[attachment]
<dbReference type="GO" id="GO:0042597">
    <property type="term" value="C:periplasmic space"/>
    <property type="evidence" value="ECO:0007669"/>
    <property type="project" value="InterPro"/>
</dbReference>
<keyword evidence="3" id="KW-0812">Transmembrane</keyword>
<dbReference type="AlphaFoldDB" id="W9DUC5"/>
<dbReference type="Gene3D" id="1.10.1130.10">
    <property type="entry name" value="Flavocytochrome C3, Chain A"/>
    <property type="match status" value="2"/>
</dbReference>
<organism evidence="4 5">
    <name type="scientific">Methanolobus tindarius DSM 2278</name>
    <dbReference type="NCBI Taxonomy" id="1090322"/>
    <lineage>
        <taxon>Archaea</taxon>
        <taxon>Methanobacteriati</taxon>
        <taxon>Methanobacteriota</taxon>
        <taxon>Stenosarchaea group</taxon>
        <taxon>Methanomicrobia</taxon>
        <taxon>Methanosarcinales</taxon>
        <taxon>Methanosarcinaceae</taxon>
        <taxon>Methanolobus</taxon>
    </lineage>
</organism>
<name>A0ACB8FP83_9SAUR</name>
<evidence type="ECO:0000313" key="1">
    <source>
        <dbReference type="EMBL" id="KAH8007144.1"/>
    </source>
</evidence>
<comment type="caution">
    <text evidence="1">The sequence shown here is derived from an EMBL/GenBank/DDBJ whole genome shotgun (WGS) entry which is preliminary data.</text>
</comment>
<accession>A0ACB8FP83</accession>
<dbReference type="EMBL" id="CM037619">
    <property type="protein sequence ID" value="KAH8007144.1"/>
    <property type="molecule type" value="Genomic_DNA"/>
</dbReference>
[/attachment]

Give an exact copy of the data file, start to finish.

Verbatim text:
<dbReference type="GO" id="GO:0042597">
    <property type="term" value="C:periplasmic space"/>
    <property type="evidence" value="ECO:0007669"/>
    <property type="project" value="InterPro"/>
</dbReference>
<keyword evidence="3" id="KW-0812">Transmembrane</keyword>
<dbReference type="AlphaFoldDB" id="W9DUC5"/>
<dbReference type="Gene3D" id="1.10.1130.10">
    <property type="entry name" value="Flavocytochrome C3, Chain A"/>
    <property type="match status" value="2"/>
</dbReference>
<organism evidence="4 5">
    <name type="scientific">Methanolobus tindarius DSM 2278</name>
    <dbReference type="NCBI Taxonomy" id="1090322"/>
    <lineage>
        <taxon>Archaea</taxon>
        <taxon>Methanobacteriati</taxon>
        <taxon>Methanobacteriota</taxon>
        <taxon>Stenosarchaea group</taxon>
        <taxon>Methanomicrobia</taxon>
        <taxon>Methanosarcinales</taxon>
        <taxon>Methanosarcinaceae</taxon>
        <taxon>Methanolobus</taxon>
    </lineage>
</organism>
<name>A0ACB8FP83_9SAUR</name>
<evidence type="ECO:0000313" key="1">
    <source>
        <dbReference type="EMBL" id="KAH8007144.1"/>
    </source>
</evidence>
<comment type="caution">
    <text evidence="1">The sequence shown here is derived from an EMBL/GenBank/DDBJ whole genome shotgun (WGS) entry which is preliminary data.</text>
</comment>
<accession>A0ACB8FP83</accession>
<dbReference type="EMBL" id="CM037619">
    <property type="protein sequence ID" value="KAH8007144.1"/>
    <property type="molecule type" value="Genomic_DNA"/>
</dbReference>